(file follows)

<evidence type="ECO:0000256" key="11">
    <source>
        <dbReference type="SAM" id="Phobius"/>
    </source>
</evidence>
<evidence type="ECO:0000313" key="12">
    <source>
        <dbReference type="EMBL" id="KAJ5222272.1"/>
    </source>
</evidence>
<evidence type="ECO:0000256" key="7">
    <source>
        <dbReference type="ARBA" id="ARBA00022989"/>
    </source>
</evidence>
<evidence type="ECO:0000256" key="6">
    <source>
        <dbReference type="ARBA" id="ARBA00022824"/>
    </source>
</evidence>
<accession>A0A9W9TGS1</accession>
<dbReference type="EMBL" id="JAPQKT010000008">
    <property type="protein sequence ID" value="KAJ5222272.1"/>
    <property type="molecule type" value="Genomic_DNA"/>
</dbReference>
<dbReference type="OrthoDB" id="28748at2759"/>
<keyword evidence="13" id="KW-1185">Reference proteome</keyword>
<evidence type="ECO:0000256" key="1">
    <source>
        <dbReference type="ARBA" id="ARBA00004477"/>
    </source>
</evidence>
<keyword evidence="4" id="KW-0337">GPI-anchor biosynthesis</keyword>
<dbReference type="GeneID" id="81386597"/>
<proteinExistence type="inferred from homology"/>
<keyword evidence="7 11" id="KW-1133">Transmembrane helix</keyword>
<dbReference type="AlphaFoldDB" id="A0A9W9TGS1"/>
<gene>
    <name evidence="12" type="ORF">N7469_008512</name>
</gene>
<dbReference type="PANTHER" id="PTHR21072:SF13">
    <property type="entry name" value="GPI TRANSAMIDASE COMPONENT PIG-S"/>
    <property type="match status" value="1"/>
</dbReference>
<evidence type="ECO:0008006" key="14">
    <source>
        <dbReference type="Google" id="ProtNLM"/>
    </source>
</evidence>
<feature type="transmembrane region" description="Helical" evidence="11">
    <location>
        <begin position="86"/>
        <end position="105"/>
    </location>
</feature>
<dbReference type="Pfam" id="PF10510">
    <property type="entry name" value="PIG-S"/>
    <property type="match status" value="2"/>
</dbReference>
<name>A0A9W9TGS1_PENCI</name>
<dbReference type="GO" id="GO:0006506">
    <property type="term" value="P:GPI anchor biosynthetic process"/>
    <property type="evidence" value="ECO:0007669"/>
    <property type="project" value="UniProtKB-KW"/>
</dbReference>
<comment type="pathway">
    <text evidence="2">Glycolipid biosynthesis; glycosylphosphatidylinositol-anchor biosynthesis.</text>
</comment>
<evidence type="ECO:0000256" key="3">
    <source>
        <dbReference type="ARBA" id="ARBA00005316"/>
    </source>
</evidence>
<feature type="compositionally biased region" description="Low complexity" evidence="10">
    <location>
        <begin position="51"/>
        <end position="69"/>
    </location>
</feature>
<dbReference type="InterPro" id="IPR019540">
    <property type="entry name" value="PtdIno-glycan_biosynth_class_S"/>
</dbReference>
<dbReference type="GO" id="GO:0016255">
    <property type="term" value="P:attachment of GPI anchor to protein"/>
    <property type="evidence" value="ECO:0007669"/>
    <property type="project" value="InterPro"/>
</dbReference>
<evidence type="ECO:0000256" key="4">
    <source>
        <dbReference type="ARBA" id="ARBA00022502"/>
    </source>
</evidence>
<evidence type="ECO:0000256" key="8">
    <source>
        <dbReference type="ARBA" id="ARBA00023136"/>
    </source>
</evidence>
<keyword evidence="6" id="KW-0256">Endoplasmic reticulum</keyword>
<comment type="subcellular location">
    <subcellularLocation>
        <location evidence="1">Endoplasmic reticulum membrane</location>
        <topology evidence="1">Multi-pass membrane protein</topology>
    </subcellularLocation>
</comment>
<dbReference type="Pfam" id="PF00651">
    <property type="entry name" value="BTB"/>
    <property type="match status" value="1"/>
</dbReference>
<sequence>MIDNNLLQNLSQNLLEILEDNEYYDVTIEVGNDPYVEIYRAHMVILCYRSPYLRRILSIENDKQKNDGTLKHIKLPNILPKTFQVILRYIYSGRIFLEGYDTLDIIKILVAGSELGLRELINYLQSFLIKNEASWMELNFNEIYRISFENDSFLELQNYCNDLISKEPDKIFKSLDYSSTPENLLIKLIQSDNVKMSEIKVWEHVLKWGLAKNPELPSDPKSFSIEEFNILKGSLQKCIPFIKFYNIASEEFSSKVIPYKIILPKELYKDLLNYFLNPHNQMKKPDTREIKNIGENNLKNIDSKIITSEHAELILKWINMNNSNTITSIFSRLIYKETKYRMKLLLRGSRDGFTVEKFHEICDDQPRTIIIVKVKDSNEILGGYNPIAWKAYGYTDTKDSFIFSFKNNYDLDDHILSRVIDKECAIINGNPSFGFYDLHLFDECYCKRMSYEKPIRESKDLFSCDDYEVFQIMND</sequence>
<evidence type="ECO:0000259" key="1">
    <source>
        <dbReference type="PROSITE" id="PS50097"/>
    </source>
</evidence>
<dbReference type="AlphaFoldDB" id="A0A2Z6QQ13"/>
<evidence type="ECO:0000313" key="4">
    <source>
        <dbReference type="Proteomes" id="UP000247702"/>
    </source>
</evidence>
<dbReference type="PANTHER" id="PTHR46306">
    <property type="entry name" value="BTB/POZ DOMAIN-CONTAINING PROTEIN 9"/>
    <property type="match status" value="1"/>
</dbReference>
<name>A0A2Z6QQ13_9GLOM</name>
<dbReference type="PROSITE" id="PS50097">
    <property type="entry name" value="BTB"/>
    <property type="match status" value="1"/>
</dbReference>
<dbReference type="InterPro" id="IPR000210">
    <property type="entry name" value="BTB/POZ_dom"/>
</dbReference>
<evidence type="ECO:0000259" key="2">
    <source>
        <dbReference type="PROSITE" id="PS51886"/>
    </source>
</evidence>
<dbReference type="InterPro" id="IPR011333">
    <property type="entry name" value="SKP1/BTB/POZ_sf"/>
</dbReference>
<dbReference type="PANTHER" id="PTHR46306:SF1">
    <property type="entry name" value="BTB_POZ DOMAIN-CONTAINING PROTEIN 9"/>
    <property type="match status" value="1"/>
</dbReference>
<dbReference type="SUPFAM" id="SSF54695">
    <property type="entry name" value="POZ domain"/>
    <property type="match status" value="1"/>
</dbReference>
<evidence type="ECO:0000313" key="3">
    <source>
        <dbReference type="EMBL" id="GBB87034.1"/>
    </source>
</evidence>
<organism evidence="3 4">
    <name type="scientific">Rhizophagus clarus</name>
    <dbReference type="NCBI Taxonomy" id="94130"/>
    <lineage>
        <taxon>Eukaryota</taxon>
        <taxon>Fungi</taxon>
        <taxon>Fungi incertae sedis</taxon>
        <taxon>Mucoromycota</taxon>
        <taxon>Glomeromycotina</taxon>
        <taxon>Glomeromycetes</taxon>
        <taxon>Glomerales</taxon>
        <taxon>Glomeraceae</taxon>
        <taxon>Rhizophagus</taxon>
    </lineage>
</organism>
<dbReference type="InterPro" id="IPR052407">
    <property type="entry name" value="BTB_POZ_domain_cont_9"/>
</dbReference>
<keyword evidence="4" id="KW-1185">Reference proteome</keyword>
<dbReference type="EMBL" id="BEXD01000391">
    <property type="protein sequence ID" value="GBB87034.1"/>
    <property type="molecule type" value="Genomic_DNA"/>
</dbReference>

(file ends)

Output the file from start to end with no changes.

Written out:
<evidence type="ECO:0000256" key="11">
    <source>
        <dbReference type="SAM" id="Phobius"/>
    </source>
</evidence>
<evidence type="ECO:0000313" key="12">
    <source>
        <dbReference type="EMBL" id="KAJ5222272.1"/>
    </source>
</evidence>
<evidence type="ECO:0000256" key="7">
    <source>
        <dbReference type="ARBA" id="ARBA00022989"/>
    </source>
</evidence>
<evidence type="ECO:0000256" key="6">
    <source>
        <dbReference type="ARBA" id="ARBA00022824"/>
    </source>
</evidence>
<accession>A0A9W9TGS1</accession>
<dbReference type="EMBL" id="JAPQKT010000008">
    <property type="protein sequence ID" value="KAJ5222272.1"/>
    <property type="molecule type" value="Genomic_DNA"/>
</dbReference>
<dbReference type="OrthoDB" id="28748at2759"/>
<keyword evidence="13" id="KW-1185">Reference proteome</keyword>
<evidence type="ECO:0000256" key="1">
    <source>
        <dbReference type="ARBA" id="ARBA00004477"/>
    </source>
</evidence>
<keyword evidence="4" id="KW-0337">GPI-anchor biosynthesis</keyword>
<dbReference type="GeneID" id="81386597"/>
<proteinExistence type="inferred from homology"/>
<keyword evidence="7 11" id="KW-1133">Transmembrane helix</keyword>
<dbReference type="AlphaFoldDB" id="A0A9W9TGS1"/>
<gene>
    <name evidence="12" type="ORF">N7469_008512</name>
</gene>
<dbReference type="PANTHER" id="PTHR21072:SF13">
    <property type="entry name" value="GPI TRANSAMIDASE COMPONENT PIG-S"/>
    <property type="match status" value="1"/>
</dbReference>
<evidence type="ECO:0008006" key="14">
    <source>
        <dbReference type="Google" id="ProtNLM"/>
    </source>
</evidence>
<feature type="transmembrane region" description="Helical" evidence="11">
    <location>
        <begin position="86"/>
        <end position="105"/>
    </location>
</feature>
<dbReference type="Pfam" id="PF10510">
    <property type="entry name" value="PIG-S"/>
    <property type="match status" value="2"/>
</dbReference>
<name>A0A9W9TGS1_PENCI</name>
<dbReference type="GO" id="GO:0006506">
    <property type="term" value="P:GPI anchor biosynthetic process"/>
    <property type="evidence" value="ECO:0007669"/>
    <property type="project" value="UniProtKB-KW"/>
</dbReference>
<comment type="pathway">
    <text evidence="2">Glycolipid biosynthesis; glycosylphosphatidylinositol-anchor biosynthesis.</text>
</comment>
<evidence type="ECO:0000256" key="3">
    <source>
        <dbReference type="ARBA" id="ARBA00005316"/>
    </source>
</evidence>
<feature type="compositionally biased region" description="Low complexity" evidence="10">
    <location>
        <begin position="51"/>
        <end position="69"/>
    </location>
</feature>
<dbReference type="InterPro" id="IPR019540">
    <property type="entry name" value="PtdIno-glycan_biosynth_class_S"/>
</dbReference>
<dbReference type="GO" id="GO:0016255">
    <property type="term" value="P:attachment of GPI anchor to protein"/>
    <property type="evidence" value="ECO:0007669"/>
    <property type="project" value="InterPro"/>
</dbReference>
<evidence type="ECO:0000256" key="4">
    <source>
        <dbReference type="ARBA" id="ARBA00022502"/>
    </source>
</evidence>
<evidence type="ECO:0000256" key="8">
    <source>
        <dbReference type="ARBA" id="ARBA00023136"/>
    </source>
</evidence>
<keyword evidence="6" id="KW-0256">Endoplasmic reticulum</keyword>
<comment type="subcellular location">
    <subcellularLocation>
        <location evidence="1">Endoplasmic reticulum membrane</location>
        <topology evidence="1">Multi-pass membrane protein</topology>
    </subcellularLocation>
</comment>
<dbReference type="Pfam" id="PF00651">
    <property type="entry name" value="BTB"/>
    <property type="match status" value="1"/>
</dbReference>
<sequence>MIDNNLLQNLSQNLLEILEDNEYYDVTIEVGNDPYVEIYRAHMVILCYRSPYLRRILSIENDKQKNDGTLKHIKLPNILPKTFQVILRYIYSGRIFLEGYDTLDIIKILVAGSELGLRELINYLQSFLIKNEASWMELNFNEIYRISFENDSFLELQNYCNDLISKEPDKIFKSLDYSSTPENLLIKLIQSDNVKMSEIKVWEHVLKWGLAKNPELPSDPKSFSIEEFNILKGSLQKCIPFIKFYNIASEEFSSKVIPYKIILPKELYKDLLNYFLNPHNQMKKPDTREIKNIGENNLKNIDSKIITSEHAELILKWINMNNSNTITSIFSRLIYKETKYRMKLLLRGSRDGFTVEKFHEICDDQPRTIIIVKVKDSNEILGGYNPIAWKAYGYTDTKDSFIFSFKNNYDLDDHILSRVIDKECAIINGNPSFGFYDLHLFDECYCKRMSYEKPIRESKDLFSCDDYEVFQIMND</sequence>
<evidence type="ECO:0000259" key="1">
    <source>
        <dbReference type="PROSITE" id="PS50097"/>
    </source>
</evidence>
<dbReference type="AlphaFoldDB" id="A0A2Z6QQ13"/>
<evidence type="ECO:0000313" key="4">
    <source>
        <dbReference type="Proteomes" id="UP000247702"/>
    </source>
</evidence>
<dbReference type="PANTHER" id="PTHR46306">
    <property type="entry name" value="BTB/POZ DOMAIN-CONTAINING PROTEIN 9"/>
    <property type="match status" value="1"/>
</dbReference>
<name>A0A2Z6QQ13_9GLOM</name>
<dbReference type="PROSITE" id="PS50097">
    <property type="entry name" value="BTB"/>
    <property type="match status" value="1"/>
</dbReference>
<dbReference type="InterPro" id="IPR000210">
    <property type="entry name" value="BTB/POZ_dom"/>
</dbReference>
<evidence type="ECO:0000259" key="2">
    <source>
        <dbReference type="PROSITE" id="PS51886"/>
    </source>
</evidence>
<dbReference type="InterPro" id="IPR011333">
    <property type="entry name" value="SKP1/BTB/POZ_sf"/>
</dbReference>
<dbReference type="PANTHER" id="PTHR46306:SF1">
    <property type="entry name" value="BTB_POZ DOMAIN-CONTAINING PROTEIN 9"/>
    <property type="match status" value="1"/>
</dbReference>
<dbReference type="SUPFAM" id="SSF54695">
    <property type="entry name" value="POZ domain"/>
    <property type="match status" value="1"/>
</dbReference>
<evidence type="ECO:0000313" key="3">
    <source>
        <dbReference type="EMBL" id="GBB87034.1"/>
    </source>
</evidence>
<organism evidence="3 4">
    <name type="scientific">Rhizophagus clarus</name>
    <dbReference type="NCBI Taxonomy" id="94130"/>
    <lineage>
        <taxon>Eukaryota</taxon>
        <taxon>Fungi</taxon>
        <taxon>Fungi incertae sedis</taxon>
        <taxon>Mucoromycota</taxon>
        <taxon>Glomeromycotina</taxon>
        <taxon>Glomeromycetes</taxon>
        <taxon>Glomerales</taxon>
        <taxon>Glomeraceae</taxon>
        <taxon>Rhizophagus</taxon>
    </lineage>
</organism>
<dbReference type="InterPro" id="IPR052407">
    <property type="entry name" value="BTB_POZ_domain_cont_9"/>
</dbReference>
<keyword evidence="4" id="KW-1185">Reference proteome</keyword>
<dbReference type="EMBL" id="BEXD01000391">
    <property type="protein sequence ID" value="GBB87034.1"/>
    <property type="molecule type" value="Genomic_DNA"/>
</dbReference>